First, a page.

Speaking of time warps as we were, at first glance you could be forgiven for thinking this particular transfer had fallen through one, as it does look fairly natty – especially considering that, criminally, it isn’t 16:9 enhanced. It is at least delivered to us in a ratio of 1.85:1 and gives us a remarkably clean print – only a few speckles pop their evil, pus-ridden heads up every so often – which exhibits excellent colour for a film of mid-‘80s vintage, good blacks and decent enough clarity. Not surprisingly, things aren’t super-sharp, nor are they all blunt either though, while transfer-to-DVD artefacts such as aliasing are at a minimum, only really showing up once or twice on space-grilles. There is a fleeting, funny looking blot on the landscape at around 77:03, however it’s hard to work out if it’s actually a nasty or just a rather questionable visual effect (after all, it does seem to have an accompanying sound effect). Oh yes, the layer change could not have been placed more perfectly, and should be imperceptible to all but the most anal of viewers and joy of joys, MGM haven’t removed the original location titles for a change, leaving them in their original, ‘80s fonted glory.

  Audio
Contract

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Joan Rivers discovers a great way to avoid more plastic surgery...
Picked up, pummelled about a bit, split up and plonked into Dolby Digital 5.1 shape, a film which started its life with a simple stereo mix comes up quite nicely in the expanded format. Space thrums and the like make decent use of the subwoofwoof, while at times various whooshes and the like shoom about with abandon from front to back, side to side and, depending upon your speaker placement, up and down. Every gloriously dumb bit of dialogue comes through clearly and perfectly synched, and the score from John Morris take’s more than one or ten cues from the work of a certain other rather well known composing John, suiting the action impeccably.

The only real blight on Spaceballs is the choice of songs, dating it horrendously. Naturally Yogurt required a soundtrack album to back up his substantial merchandising empire, so a selection of ditties is included that’s enough to strike fear into the heart of anybody who managed to escape the ‘80s with some semblance of musical taste in place. Kim Carnes, Berlin, Van Halen, Bon Jovi, The Pointer Sisters – AGH! It’s all too much! I give up! I capitulate even! Hand me my legwarmers…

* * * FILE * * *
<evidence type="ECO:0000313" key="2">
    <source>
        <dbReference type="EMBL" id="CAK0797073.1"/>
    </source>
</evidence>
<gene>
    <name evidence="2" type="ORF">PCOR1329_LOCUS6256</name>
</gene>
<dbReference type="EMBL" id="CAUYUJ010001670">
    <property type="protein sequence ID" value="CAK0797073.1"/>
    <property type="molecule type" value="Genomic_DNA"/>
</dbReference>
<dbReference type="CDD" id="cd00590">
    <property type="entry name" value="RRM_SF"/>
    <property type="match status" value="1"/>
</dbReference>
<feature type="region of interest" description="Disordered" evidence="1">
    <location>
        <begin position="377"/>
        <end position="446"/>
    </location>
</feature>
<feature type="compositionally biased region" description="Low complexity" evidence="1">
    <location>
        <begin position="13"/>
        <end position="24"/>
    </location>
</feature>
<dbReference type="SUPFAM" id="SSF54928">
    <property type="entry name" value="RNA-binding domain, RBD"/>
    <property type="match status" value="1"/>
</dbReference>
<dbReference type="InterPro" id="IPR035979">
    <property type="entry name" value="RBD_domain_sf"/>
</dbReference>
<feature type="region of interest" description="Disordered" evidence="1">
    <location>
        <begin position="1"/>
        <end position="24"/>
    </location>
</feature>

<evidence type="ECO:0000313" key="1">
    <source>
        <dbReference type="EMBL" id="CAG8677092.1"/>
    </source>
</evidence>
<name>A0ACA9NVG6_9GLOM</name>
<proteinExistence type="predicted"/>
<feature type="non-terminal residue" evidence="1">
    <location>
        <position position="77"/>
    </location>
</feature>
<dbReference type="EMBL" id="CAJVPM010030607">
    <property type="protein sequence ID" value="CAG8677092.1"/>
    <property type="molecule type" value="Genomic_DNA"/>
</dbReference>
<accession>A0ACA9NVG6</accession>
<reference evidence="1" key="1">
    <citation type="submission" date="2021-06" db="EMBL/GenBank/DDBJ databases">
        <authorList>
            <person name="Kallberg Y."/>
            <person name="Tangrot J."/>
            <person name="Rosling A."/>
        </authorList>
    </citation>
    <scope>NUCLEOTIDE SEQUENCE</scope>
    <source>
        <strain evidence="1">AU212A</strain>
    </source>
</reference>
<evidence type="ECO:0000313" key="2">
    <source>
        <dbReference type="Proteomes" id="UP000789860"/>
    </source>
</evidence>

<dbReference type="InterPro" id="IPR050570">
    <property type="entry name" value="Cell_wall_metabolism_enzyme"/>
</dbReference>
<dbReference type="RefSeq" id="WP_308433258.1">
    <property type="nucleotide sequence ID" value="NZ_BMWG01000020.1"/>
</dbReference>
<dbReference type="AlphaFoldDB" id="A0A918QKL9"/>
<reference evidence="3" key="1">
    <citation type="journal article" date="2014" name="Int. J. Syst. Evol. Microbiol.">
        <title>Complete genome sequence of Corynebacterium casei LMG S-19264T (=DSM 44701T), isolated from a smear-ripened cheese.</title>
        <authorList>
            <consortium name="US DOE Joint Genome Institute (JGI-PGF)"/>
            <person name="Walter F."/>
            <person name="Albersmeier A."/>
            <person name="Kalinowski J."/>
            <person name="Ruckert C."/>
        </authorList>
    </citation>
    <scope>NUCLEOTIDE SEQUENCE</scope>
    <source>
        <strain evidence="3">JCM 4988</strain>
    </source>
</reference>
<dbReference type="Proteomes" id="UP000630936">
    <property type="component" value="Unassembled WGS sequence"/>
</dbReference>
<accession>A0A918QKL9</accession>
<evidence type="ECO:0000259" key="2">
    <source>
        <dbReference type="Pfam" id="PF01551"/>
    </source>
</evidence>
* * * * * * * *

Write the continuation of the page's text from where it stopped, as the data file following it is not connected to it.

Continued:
Extras
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Gimme paw!
Somewhere in the deep, dark (and possibly evil) recesses of space lies a void. Within this void floats a whole swag of exciting extras intended for this DVD edition of Spaceballs, for sadly all that managed to escape the clutches of said nothingness and make it to release is a full-frame theatrical trailer (2:33) – and it looks like it’s sporting a few battle scars from its scrap. Or to put it another way, what rhymes with “scrap”? Alright, anybody who said “bap”, “cap”, “clap”, “flap”, “gap”, “lap”, “map”, “nap”, “pap”, “sap”, “tap”, “wrap”, “yap”, “zap” – or any other words suffixed with an exclamation mark from old episodes of Batman for that matter - go to the back of the class…

  Overall  
Contract

Any fan of that trilogy of five badly-ordered films and counting will no doubt get more than a slight blast from Spaceballs, but even if you’re not familiar with – or even particularly into – the flicks which this little baby lampoons so mercilessly you’re sure to get one or ten damned satisfying giggles. In the end it comes down to whether you gel with Brooks’ style of humour or not – if you do, you’re in for one of his better works, with some extremely clever little gags which at times even hark back to his glory days of Get Smart.

The quality side of things DVD-wise is a mixed bag, though. The video is pretty good, but is not 16:9 enhanced. The audio is quite solid, but the singular extra pretty much sucks (AND blows) – especially considering the interminable wait we’ve had for this region 4 release, and the fact that the ancient region 1 version features both a Mel Brooks commentary and a nine-minute featurette. Barf indeed! Still, if you’re a fan of the film and need a region 4 version, it’s better than nothing, and indeed a lot better than it could have been.

Anyway, as a film at least Spaceballs definitely gives great helmet...


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      And I quote...
    "Dink dink, dink dink dink dink dink dink..."
    - Amy Flower
      Review Equipment
    • DVD Player:
          Pioneer DV-535
    • TV:
          Sony 68cm
    • Receiver:
          Onkyo TX-DS494
    • Speakers:
          DB Dynamics Eclipse RBS662
    • Centre Speaker:
          DB Dynamics Eclipse ECC442
    • Surrounds:
          DB Dynamics Eclipse ECR042
    • Subwoofer:
          DTX Digital 4.8
    • Audio Cables:
          Standard RCA
    • Video Cables:
          Standard Component RCA